FIG. 5B is a cross-sectional elevation of a portion of the harness of FIG. 5A.
FIG. 6A is a perspective illustration of another embodiment of the invention for retrofitting an article of clothing or sports equipment to form a harness for use with the towline system.
FIG. 6B is an element of one embodiment of a retrofit component for forming a connection loop shown in FIG. 6A
FIG. 6C is a cross-sectional elevation taken orthogonal to the elevation in FIG. 6B illustrating the method of attachment to a garment.
FIG. 6D is a perspective view of another embodiment of a harness configured as lined running shorts.
FIG. 7A is a perspective illustration of another embodiment of a towline in a first, extended state.
FIG. 7B is a perspective illustration of the towline of FIG. 7A in a second, relaxed state.
FIG. 7C is a schematic illustration of the towline of FIG. 7A in its relaxed state attached to a harness worn by a person.
FIG. 8A is a perspective illustration of another embodiment of a towline in a first, relaxed state.
FIG. 8B is a perspective illustration of the towline of FIG. 8A in a second, extended state.
FIG. 8C is a cross-sectional elevation of the towline in the first, relaxed state of FIG. 8A
FIG. 8D is a cross sectional elevation of the towline in the second, extended state of FIG. 8B.
FIG. 9A is a perspective illustration of another embodiment of a towline, in a first relaxed state. FIG. 9B is a cross-sectional elevation through the towline in FIG. 9A. FIG. 9C is a perspective illustration of connection of the caribiner at point C in FIG. 9A. FIG. 9D is a perspective illustration of connection of the other caribiner at point D in FIG. 9A FIG. 9E is a perspective illustration of the connection of the modulating, draw and static line segment at point E in FIG. 9A. FIG. 9F, G and H illustrate the steps in connecting the carabiner in FIG. 9C.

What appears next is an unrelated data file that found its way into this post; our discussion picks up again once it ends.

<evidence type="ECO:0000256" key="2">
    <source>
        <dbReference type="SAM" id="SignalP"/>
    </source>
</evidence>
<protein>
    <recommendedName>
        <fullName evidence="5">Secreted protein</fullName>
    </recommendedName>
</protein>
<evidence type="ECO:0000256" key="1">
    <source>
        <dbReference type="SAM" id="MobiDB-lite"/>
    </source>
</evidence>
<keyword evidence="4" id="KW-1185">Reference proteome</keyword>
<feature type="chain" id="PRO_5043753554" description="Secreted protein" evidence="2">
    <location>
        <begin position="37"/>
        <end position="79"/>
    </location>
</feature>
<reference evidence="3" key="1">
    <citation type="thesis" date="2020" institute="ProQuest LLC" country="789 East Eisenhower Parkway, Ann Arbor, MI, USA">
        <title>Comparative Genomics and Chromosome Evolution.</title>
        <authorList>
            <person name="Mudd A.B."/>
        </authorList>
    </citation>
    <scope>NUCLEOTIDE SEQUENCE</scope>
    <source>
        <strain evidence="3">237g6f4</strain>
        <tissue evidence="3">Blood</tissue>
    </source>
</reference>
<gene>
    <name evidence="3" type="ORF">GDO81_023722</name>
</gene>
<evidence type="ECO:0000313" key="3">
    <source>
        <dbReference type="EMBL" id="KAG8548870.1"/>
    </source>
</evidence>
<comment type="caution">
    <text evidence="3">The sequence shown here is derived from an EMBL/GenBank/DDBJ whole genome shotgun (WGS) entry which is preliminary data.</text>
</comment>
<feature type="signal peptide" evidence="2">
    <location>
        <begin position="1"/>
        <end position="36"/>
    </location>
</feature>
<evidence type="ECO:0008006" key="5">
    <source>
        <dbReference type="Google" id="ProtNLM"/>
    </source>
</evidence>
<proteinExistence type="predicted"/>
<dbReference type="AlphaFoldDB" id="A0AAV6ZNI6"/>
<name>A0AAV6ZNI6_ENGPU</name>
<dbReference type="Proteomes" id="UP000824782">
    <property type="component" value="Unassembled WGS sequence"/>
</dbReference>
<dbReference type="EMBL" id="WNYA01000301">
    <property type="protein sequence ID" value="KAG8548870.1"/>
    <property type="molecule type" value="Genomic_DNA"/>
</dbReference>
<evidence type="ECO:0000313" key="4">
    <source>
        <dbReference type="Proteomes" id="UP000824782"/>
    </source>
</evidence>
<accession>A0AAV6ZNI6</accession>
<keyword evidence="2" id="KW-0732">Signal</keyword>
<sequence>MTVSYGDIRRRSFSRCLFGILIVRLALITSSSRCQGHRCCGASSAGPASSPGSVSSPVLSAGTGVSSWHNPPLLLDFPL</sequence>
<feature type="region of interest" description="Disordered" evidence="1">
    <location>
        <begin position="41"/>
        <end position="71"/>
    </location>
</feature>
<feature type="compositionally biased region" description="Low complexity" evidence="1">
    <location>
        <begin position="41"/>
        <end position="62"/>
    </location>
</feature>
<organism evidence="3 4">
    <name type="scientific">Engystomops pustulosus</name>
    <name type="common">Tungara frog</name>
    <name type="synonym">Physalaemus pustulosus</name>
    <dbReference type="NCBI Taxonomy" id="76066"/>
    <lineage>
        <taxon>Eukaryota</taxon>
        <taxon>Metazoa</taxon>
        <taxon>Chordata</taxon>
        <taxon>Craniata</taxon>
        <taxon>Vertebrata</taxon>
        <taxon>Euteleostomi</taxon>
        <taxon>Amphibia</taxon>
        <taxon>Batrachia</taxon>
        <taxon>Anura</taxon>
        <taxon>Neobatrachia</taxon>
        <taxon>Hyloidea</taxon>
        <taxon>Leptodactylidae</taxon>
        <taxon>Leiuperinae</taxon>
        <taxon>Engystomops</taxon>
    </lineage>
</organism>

FIG. 10 is a partial cut-away view of another embodiment of a towline in a first partially relaxed state.
FIG. 11A is an elevation view of one embodiment of a butt/hip-hugging harness.
FIG. 11B is a fragmentary view of an inner portion of the butt/hip-hugging harness of FIG. 11A.
FIG. 11C is a cross sectional elevation of a portion of the butt/hip-hugging harness of FIG. 11B.
FIG. 12A is a front perspective view of a follower running while wearing the butt/hip-hugging harness of FIG. 11.
FIG. 12B is a rear perspective view of a follower running while wearing the butt/hip-hugging harness of FIG. 11.
FIG. 13A is a side perspective view of a leader and follower running while wearing the harnesses of FIG. 3 and FIG. 6 respectively. FIG. 13B is a perspective view showing in more detail the connection of the towline the follower and the leader.
Referring to FIGS. 1 through 13, wherein like reference numerals refer to like components in the various views, there is illustrated therein a new and improved interpersonal towing system generally denominated 100 herein.
In accordance with the present invention, FIG. 1 illustrates the use of the towline and harness system. Towing system 100 comprises a pair of harnesses 110 and 111 worn respectively by a leader 5, who is walking or running with or optionally towing follower 10. To the extent that the pace of the leader 5 is greater than the follower, towline 120 will stretch and exert a force that urges the follower 10 forward, assisting them to move at the same speed as leader 5 without significantly greater exertion. The towline 120 is connected to the rear of the leader's harness 110 at rear connection loop 130 b and the front of the follower's harness 111 at front connection loop 131 a. As a typical outing or competition may include several different physical activities such as walking, running, skiing, and roller skating, and as any individual may be strong in some activities but weak in others, the roles of leader 5 and follower 10 are easily changed by detaching the ends of the towline from each person's harness and reconnecting them, that is connecting one end of towline 120 to the front connection loop 130 a of harness 110 and the other end of towline 120 to the rear connection loop 131 b of harness 111. In various preferred embodiments, to be more fully described below, the harness is configured to stabilize the position of the front and rear connection loops at upper pelvis level.